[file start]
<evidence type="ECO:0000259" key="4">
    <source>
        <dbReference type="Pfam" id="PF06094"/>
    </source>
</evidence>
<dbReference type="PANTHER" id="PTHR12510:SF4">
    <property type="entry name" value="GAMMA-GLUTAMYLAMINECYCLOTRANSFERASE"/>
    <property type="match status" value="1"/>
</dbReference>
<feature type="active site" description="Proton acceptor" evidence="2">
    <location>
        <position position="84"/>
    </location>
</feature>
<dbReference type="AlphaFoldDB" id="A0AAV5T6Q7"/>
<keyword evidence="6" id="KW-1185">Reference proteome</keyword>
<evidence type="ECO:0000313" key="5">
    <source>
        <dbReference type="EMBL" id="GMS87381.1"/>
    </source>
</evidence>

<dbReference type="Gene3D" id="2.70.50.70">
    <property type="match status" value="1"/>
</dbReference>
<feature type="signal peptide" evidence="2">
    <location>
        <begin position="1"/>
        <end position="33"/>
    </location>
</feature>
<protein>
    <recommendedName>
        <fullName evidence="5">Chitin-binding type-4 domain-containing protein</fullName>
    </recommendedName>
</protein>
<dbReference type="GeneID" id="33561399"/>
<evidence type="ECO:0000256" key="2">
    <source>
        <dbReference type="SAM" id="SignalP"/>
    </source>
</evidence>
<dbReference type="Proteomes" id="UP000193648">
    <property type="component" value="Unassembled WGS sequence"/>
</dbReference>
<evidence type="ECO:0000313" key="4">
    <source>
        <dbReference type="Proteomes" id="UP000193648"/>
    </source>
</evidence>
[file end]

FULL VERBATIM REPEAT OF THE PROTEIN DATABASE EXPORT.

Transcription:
<evidence type="ECO:0000259" key="4">
    <source>
        <dbReference type="Pfam" id="PF06094"/>
    </source>
</evidence>
<dbReference type="PANTHER" id="PTHR12510:SF4">
    <property type="entry name" value="GAMMA-GLUTAMYLAMINECYCLOTRANSFERASE"/>
    <property type="match status" value="1"/>
</dbReference>
<feature type="active site" description="Proton acceptor" evidence="2">
    <location>
        <position position="84"/>
    </location>
</feature>
<dbReference type="AlphaFoldDB" id="A0AAV5T6Q7"/>
<keyword evidence="6" id="KW-1185">Reference proteome</keyword>
<evidence type="ECO:0000313" key="5">
    <source>
        <dbReference type="EMBL" id="GMS87381.1"/>
    </source>
</evidence>

<dbReference type="Gene3D" id="2.70.50.70">
    <property type="match status" value="1"/>
</dbReference>
<feature type="signal peptide" evidence="2">
    <location>
        <begin position="1"/>
        <end position="33"/>
    </location>
</feature>
<protein>
    <recommendedName>
        <fullName evidence="5">Chitin-binding type-4 domain-containing protein</fullName>
    </recommendedName>
</protein>
<dbReference type="GeneID" id="33561399"/>
<evidence type="ECO:0000256" key="2">
    <source>
        <dbReference type="SAM" id="SignalP"/>
    </source>
</evidence>
<dbReference type="Proteomes" id="UP000193648">
    <property type="component" value="Unassembled WGS sequence"/>
</dbReference>
<evidence type="ECO:0000313" key="4">
    <source>
        <dbReference type="Proteomes" id="UP000193648"/>
    </source>
</evidence>